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Posted at 7:50 PM ET, 02/25/2011

In the fast lane on the ICC

By Fay Jacobs, Rehoboth Beach

What timing! I just happened to be back in Montgomery County from my retirement paradise at the beach on the opening day for Route 200, the fabled intercounty connector.

It was in the last century, almost half my lifetime ago, that I first heard of the planned ICC and started working to prevent it from being built.   

From 1981 to 1999, as communications director for a large planned community, I spent 17 years, among other duties, lobbying, arguing, writing and testifying against the building of the controversial east-west span.

One proposed trajectory would “cut our community in half!” Another would “dump traffic onto our main road!” And there was the eternal cry: “It will destroy the wetlands!”

The irony was that during those 17 years I lived in Laurel, the ICC would practically have connected the dots from my front door to my Gaithersburg office, eliminating more than half of my twice-daily, hour-plus, life-sucking commute.

I yearned for the ICC shortcut even as a part of me enjoyed the ride past horse farms, silos, scenic, winding roads, wildlife-populated streams and roads charmingly named Muncaster and Mink Hollow.

A dozen years ago, I moved to the beach to work in tourism. Now retired, I’m a Social-Security drawing, commute-free senior, driving an SUV.

Imagine my surprise to find myself in Gaithersburg on Wednesday, the very morning the first cars would burn rubber on a completed portion of the ICC.

So at 9 a.m., I turned left off Shady Grove Road onto the newly opened Route 200 ramp and accelerated onto the wide, sparsely trafficked intercounty connector. I sped from Derwood to Redland to Olney and Route 97 in a flash. I pictured those old, weathered “Right-of-way-for-future ICC” signs having finally come down, replaced by heavy equipment and road construction. I marveled at the high noise barriers trying to shield neighborhoods whose residents had demonized the project for years.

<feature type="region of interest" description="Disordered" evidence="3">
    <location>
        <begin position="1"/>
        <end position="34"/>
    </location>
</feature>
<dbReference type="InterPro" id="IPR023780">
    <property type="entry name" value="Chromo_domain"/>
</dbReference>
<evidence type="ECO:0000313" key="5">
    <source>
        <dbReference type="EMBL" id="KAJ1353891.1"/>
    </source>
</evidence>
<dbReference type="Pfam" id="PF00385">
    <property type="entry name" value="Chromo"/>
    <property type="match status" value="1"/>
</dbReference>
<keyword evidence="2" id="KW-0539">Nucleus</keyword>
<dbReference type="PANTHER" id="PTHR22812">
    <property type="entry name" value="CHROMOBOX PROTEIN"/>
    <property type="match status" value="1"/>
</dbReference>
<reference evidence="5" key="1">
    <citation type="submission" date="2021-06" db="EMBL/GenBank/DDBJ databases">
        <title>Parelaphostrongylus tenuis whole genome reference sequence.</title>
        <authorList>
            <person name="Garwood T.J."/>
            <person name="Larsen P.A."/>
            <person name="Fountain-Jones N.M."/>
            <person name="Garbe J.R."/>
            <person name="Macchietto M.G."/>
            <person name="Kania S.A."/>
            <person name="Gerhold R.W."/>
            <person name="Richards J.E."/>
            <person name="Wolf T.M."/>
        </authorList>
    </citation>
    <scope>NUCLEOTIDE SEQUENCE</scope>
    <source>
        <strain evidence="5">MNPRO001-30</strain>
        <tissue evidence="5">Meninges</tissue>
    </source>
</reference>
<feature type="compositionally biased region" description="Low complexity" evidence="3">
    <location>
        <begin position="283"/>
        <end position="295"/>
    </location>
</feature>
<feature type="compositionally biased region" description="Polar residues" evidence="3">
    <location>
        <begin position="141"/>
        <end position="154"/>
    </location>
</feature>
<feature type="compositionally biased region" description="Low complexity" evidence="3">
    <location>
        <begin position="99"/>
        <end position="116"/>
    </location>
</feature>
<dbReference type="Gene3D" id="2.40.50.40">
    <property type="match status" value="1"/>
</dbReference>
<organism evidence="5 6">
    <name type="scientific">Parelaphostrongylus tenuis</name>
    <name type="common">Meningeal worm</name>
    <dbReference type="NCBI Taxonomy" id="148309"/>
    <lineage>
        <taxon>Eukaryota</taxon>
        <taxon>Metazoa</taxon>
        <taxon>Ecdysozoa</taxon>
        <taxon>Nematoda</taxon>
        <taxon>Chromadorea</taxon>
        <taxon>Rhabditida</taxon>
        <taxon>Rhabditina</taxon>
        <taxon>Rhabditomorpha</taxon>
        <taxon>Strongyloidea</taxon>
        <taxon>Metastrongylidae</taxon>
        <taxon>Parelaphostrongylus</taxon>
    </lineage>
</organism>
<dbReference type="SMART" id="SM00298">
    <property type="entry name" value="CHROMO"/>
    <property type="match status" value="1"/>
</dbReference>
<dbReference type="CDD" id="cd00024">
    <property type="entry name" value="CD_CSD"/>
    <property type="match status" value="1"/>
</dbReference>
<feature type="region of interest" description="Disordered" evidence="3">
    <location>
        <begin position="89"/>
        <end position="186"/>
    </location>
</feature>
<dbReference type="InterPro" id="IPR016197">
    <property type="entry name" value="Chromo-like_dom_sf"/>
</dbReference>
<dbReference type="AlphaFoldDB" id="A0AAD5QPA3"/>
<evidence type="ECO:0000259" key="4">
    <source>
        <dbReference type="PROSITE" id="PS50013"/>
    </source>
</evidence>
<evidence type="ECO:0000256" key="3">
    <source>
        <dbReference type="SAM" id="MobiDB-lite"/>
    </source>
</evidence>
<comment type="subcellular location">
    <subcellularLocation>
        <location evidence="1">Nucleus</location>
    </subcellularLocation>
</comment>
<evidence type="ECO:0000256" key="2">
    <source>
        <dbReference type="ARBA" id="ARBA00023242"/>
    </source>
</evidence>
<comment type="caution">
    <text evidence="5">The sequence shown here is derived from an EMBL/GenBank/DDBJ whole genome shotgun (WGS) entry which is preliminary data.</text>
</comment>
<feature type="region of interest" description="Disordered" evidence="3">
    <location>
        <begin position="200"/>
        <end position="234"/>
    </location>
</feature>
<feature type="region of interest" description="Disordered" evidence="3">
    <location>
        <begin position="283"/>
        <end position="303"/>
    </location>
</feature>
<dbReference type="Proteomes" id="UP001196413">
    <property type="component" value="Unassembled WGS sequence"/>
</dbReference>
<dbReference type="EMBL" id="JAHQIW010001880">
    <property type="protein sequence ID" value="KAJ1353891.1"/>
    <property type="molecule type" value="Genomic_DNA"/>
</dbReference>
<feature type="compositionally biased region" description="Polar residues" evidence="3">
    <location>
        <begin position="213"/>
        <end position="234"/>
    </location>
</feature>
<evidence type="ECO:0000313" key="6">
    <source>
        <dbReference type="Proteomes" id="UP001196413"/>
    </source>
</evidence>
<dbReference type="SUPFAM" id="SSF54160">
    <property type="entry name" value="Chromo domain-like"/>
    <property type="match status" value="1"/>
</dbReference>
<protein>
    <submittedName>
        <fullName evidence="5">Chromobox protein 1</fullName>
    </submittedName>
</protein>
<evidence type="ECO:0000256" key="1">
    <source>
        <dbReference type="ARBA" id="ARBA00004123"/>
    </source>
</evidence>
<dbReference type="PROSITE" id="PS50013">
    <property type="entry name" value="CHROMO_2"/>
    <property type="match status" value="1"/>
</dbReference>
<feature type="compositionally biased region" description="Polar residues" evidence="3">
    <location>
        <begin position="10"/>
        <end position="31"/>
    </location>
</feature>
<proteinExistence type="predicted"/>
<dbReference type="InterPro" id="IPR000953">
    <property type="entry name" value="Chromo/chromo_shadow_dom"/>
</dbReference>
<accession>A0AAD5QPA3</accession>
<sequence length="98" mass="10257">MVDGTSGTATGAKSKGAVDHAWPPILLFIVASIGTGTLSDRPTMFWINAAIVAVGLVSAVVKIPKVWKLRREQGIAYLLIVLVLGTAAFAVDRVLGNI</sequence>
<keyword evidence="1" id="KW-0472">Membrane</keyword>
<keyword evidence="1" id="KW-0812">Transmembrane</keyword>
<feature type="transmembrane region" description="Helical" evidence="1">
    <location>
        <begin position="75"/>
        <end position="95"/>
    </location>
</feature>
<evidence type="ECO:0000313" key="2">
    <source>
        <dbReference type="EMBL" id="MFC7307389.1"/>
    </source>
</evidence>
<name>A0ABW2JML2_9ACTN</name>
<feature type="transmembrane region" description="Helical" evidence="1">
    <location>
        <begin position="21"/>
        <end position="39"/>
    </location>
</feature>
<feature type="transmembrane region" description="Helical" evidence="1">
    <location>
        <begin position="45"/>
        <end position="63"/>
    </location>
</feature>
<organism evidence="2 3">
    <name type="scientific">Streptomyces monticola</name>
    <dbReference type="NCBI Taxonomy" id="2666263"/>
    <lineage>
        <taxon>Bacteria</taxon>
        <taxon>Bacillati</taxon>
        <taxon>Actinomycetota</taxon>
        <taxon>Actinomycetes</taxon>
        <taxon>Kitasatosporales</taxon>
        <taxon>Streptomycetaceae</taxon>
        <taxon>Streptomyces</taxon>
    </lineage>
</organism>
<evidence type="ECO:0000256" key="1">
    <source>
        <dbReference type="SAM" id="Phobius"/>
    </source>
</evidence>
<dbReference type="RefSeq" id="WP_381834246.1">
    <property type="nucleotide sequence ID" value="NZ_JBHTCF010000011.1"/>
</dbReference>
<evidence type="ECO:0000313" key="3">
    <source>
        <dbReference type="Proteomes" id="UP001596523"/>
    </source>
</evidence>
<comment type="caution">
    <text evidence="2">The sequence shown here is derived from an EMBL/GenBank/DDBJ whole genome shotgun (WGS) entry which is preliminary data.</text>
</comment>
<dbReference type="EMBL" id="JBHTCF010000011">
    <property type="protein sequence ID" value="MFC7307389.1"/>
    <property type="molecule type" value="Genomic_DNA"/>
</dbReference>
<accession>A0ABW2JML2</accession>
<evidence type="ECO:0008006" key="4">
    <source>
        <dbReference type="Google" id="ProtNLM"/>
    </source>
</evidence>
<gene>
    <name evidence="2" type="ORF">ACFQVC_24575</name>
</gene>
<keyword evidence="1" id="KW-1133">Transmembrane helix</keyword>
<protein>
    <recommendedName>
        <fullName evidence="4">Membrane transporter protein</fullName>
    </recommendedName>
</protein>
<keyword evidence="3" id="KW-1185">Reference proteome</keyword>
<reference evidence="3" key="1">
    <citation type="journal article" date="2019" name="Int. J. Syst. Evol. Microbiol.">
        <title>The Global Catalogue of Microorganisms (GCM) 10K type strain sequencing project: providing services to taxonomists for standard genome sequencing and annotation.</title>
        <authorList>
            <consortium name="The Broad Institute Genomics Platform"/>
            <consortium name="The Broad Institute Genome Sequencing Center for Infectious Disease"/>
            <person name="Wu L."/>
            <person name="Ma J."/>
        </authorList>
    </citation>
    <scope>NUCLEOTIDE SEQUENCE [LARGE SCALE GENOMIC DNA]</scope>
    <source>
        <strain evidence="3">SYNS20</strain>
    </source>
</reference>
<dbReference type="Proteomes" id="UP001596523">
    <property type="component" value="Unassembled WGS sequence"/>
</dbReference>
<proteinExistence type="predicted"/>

Frankly, I’m still conflicted about the ICC, but my morning ride certainly brought me full circle with my former ICC-bashing career and ICC-needing commute.

The new road came too late to convenience me. But I hope the displaced squirrels and frogs, as well as the noise-inundated neighbors, are okay. I think the final route spared my former workplace most of its worries, and I imagine the road will achieve the goals envisioned for it by the Maryland Department of Transportation.

For me, all of it was a great ride. Zero to 60 in 30 years.

By Fay Jacobs, Rehoboth Beach  | February 25, 2011; 7:50 PM ET
Categories:  HotTopic, Maryland, traffic, transportation  
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Next: One last Valentine's Day at Tony's Place


This is why anyone who seeks to delay a government project should have to post a bond for increases in costs. Seventeen years. Just think of all the wasted money, expended exhaust fumes, and millions of hours lost to traffic. And this guy seems very pleased with himself.

Posted by: Nemo24601 | February 26, 2011 10:10 AM | Report abuse

The article's author exposes himself as a parasite who helped suck the lifeblood out of progressive community planning and society in general. A waste of human life.

Posted by: retroag70 | February 26, 2011 6:56 PM | Report abuse

The writer lives in Rehoboth Beach and is pro-ICC. "All Opinions are Local." 'Nuff said.

Posted by: juliemartinkorb | February 27, 2011 8:27 AM | Report abuse

To those who have already commented: In the spirit of full disclosure, the writer of the above column is a friend of mine.

First off, it's interesting that the first two commenters assigned a male gender to a writer whose name is "Fay." I will give you the benefit of the doubt and assume that there's some latent sexism at play, and it's only because the essay is so well-written that you assumed the writer must be a man. But whatever.

The more important point is that Fay worked for an organization that tasked her with lobbying against something that she personally yearned for. In so doing, she knows more, and has a more objective stance on the pros and cons of the ICC than most, and this is reflected in her piece. She concedes that there's a downside to a large highway amid a previously tranquil landscape, and says as much.

In this scenario, she's someone who sees both sides, and therefore has a valuable voice. She also happens to be a pretty amazing person in many regards, the very opposite of "a waste of human life" (as 'retroag70' so beautifully put it).

Finally, I find it amusing that the two most vitriolic comments come from two individuals on polar opposite sides of this issue. Which pretty much proves my point without me having to say much else.

Posted by: RedSeven | February 27, 2011 8:51 AM | Report abuse

I took a drive on the ICC Saturday afternoon. It's a nice road and I loved the quick trip. I'll definitely use it.

I congratulate Maryland officials for standing up to the well-organized and determined opponents and going the distance to get the ICC completed.

Had other officials shown that kind of fortitude, the DC metro area might not have the nation's worst traffic congestion.

Posted by: ceefer66 | February 28, 2011 12:21 PM | Report abuse

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